Israeli forces shot and seriously injured a Palestinian teenager in the occupied West Bank city of Hebron after an alleged stabbing attempt, locals and the Israeli army said.
An Israeli army spokesperson told Ma’an that “a Palestinian armed with knife attempted to stab a pedestrian in Hebron, when forces on site responded to the threat and shot the assailant.”
The Palestinian was evacuated by an Israeli ambulance to Hadassah Medical Center in Ein Karem in West Jerusalem, the spokesperson added.
Local sources in Hebron identified the teenage girl as 16-year-old Lama Munthir Hafith al-Bakri.
The attack reportedly took place near the western entrance of the Kiryat Arba settlement, which lies northwest of Hebron’s Old City.
According to Israeli media, the teenager attempted to stab an Israeli settler near the Givat Ramot neighborhood of the settlement before being shot near a car repair shop in the area.
The alleged attack attempt is the latest to take place in the occupied Palestinian territory, where an escalation of violence that kicked off in October has continued full-fledged into December.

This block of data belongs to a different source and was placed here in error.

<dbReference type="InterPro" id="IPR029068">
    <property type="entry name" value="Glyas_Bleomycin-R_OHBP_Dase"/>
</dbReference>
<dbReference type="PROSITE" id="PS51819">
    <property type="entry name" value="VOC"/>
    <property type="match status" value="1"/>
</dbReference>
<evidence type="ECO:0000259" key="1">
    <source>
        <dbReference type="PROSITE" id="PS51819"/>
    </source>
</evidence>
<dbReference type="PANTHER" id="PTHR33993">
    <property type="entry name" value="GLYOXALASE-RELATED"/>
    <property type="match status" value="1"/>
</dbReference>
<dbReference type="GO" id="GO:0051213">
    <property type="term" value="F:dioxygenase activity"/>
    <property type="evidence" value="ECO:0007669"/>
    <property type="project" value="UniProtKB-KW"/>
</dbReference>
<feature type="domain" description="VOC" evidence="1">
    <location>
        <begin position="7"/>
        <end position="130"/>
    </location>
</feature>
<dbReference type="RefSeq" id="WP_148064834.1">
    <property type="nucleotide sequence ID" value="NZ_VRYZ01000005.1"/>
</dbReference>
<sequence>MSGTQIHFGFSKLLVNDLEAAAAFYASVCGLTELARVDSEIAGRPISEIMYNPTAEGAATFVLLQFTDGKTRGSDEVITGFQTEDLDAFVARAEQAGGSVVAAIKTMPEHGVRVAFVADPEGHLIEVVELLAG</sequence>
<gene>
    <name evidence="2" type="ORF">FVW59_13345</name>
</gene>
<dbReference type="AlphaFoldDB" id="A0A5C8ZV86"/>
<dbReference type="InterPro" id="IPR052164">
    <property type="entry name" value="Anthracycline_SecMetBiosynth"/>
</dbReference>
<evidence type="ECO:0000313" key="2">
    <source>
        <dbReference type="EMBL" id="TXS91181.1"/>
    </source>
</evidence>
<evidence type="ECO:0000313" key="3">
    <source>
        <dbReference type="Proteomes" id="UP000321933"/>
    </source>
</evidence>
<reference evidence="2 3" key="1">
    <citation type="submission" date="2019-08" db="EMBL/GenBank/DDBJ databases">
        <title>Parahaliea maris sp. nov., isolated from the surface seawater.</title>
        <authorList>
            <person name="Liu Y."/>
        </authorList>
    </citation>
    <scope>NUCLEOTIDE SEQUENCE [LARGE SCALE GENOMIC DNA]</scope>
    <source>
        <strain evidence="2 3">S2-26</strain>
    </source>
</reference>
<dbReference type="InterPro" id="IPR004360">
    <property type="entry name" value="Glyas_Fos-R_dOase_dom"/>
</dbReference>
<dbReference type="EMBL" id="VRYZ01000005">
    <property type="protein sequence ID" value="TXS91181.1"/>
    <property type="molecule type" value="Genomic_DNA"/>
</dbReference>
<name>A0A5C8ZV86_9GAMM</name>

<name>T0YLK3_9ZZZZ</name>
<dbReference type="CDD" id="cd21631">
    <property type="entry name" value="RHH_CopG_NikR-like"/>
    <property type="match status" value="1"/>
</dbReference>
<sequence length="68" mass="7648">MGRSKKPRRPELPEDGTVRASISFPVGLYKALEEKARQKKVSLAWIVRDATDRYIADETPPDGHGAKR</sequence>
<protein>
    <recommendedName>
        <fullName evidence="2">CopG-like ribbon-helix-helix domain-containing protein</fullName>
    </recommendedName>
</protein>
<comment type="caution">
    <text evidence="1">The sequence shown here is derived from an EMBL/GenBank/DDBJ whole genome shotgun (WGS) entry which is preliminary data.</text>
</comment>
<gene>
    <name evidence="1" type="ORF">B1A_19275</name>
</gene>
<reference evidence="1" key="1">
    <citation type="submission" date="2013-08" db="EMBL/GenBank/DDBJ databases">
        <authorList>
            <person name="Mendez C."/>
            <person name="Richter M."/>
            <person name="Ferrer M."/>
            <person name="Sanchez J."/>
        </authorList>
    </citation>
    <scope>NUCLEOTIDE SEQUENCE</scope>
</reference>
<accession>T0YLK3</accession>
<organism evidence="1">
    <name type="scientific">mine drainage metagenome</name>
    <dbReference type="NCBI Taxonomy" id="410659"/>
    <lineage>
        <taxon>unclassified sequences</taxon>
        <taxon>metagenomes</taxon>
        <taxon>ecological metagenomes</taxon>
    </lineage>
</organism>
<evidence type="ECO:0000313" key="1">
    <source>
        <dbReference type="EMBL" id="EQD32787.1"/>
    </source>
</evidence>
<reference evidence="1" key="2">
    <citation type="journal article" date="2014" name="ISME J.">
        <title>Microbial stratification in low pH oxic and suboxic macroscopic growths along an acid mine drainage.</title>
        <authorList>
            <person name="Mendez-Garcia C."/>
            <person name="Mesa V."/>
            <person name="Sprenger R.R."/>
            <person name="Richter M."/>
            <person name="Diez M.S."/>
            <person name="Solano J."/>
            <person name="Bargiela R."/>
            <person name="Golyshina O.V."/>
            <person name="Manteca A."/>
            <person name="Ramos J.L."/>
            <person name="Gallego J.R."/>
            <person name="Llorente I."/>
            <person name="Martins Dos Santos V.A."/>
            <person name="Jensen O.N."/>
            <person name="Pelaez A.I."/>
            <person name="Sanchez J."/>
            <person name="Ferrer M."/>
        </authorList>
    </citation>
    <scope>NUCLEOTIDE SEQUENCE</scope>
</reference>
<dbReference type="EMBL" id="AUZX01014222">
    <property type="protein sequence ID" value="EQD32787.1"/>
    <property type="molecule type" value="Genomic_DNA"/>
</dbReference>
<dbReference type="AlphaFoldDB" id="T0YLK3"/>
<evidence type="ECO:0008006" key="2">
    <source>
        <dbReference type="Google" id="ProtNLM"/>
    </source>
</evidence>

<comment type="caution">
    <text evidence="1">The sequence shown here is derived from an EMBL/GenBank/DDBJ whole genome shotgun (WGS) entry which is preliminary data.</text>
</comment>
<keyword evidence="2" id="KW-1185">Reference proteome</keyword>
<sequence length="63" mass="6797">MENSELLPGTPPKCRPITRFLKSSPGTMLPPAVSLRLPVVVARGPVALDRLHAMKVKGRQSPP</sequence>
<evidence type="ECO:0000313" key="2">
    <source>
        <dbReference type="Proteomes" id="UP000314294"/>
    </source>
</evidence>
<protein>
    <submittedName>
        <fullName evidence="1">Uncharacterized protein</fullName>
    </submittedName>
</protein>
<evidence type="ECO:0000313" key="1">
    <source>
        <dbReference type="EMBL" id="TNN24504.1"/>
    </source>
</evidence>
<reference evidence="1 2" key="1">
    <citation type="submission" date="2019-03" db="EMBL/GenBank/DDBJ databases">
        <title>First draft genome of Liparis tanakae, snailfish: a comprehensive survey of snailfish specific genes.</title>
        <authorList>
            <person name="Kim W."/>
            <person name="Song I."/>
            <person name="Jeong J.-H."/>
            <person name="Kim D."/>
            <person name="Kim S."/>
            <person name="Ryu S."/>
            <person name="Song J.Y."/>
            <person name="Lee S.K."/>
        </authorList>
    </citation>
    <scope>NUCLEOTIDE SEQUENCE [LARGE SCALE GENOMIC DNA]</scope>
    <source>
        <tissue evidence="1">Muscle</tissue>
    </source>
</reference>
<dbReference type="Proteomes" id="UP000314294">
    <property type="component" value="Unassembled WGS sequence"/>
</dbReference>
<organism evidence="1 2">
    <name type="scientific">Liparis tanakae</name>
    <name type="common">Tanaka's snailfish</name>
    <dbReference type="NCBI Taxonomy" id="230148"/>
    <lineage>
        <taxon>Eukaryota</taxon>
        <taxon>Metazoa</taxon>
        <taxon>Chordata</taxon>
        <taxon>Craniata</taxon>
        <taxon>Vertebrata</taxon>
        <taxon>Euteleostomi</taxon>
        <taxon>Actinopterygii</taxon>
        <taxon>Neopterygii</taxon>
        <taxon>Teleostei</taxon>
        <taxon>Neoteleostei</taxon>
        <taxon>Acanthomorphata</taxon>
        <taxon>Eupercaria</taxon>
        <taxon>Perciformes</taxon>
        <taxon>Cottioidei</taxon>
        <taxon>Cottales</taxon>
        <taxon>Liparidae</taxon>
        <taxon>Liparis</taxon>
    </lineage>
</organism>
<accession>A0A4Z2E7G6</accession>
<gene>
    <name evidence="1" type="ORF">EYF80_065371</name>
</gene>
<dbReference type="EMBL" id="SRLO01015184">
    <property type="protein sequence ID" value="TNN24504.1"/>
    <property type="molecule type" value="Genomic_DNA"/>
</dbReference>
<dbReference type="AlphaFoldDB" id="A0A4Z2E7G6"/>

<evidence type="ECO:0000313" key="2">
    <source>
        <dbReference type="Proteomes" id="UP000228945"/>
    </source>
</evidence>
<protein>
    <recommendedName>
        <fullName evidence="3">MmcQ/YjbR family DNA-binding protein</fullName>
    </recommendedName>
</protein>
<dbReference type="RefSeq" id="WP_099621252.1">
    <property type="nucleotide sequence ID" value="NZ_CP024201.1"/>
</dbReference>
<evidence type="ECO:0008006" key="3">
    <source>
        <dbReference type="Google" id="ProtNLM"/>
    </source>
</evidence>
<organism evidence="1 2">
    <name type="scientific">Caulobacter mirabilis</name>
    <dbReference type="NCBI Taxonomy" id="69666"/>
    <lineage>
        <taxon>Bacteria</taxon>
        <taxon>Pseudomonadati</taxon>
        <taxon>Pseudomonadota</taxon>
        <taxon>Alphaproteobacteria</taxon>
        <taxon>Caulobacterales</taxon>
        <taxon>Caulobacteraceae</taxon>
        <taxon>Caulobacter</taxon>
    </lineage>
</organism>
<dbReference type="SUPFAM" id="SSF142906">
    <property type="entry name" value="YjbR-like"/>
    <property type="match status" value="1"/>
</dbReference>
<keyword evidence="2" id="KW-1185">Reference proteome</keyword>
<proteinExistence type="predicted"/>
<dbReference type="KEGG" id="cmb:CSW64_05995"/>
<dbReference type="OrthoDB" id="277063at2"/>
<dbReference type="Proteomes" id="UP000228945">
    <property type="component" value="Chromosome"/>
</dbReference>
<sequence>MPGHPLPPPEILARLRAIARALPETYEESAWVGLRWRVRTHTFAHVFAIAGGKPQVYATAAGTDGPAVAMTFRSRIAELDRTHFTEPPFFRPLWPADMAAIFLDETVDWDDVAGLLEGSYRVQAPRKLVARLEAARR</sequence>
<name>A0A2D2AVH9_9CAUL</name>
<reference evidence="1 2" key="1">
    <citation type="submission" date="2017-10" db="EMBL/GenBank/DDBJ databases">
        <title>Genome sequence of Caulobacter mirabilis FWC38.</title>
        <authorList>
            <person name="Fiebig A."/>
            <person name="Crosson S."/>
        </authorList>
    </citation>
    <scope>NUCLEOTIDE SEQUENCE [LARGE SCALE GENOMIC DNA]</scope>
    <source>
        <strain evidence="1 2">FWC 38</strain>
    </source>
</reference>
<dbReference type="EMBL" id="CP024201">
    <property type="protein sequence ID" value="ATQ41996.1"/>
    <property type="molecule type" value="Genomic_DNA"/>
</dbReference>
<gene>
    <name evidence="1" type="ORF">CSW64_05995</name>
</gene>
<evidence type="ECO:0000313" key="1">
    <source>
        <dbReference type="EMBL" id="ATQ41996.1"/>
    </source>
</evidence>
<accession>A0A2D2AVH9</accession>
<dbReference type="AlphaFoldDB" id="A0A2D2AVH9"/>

Hebron’s Old City, nearby where Sunday’s incident took place, was designated a “closed military zone” last month in the wake of attacks in the area.
Palestinians living in the Hebron area have since come under severe restrictions on movement, arrest raids, and invasive security checks by Israeli forces.
The recent violence has left at least 118 Palestinians killed by Israeli military and settlers and 19 Israelis killed in attacks carried out by Palestinian individuals.
The circumstances of several deaths since Oct. 1 have been widely disputed by critics who say that Israel has implemented a "shoot-to-kill" policy against Palestinians.
The Executive Director of Israeli rights group B'Tselem, Hagai El-Ad, said last week that the policy is being used against Palestinians who have already been “neutralized" during attacks.
El-Ad said in a statement that Israeli soldiers and police officers effectively became “judge, jury and executioner” after the policy was encouraged by senior Israeli politicians and Israeli PM Benjamin Netanyahu.
PLO Central Council member Muhammad Eshteyyah in a press conference last week said that 85 percent of Palestinian deaths to take place since Oct. 1 could have been prevented if the “shoot-to-kill” policy was not implemented.
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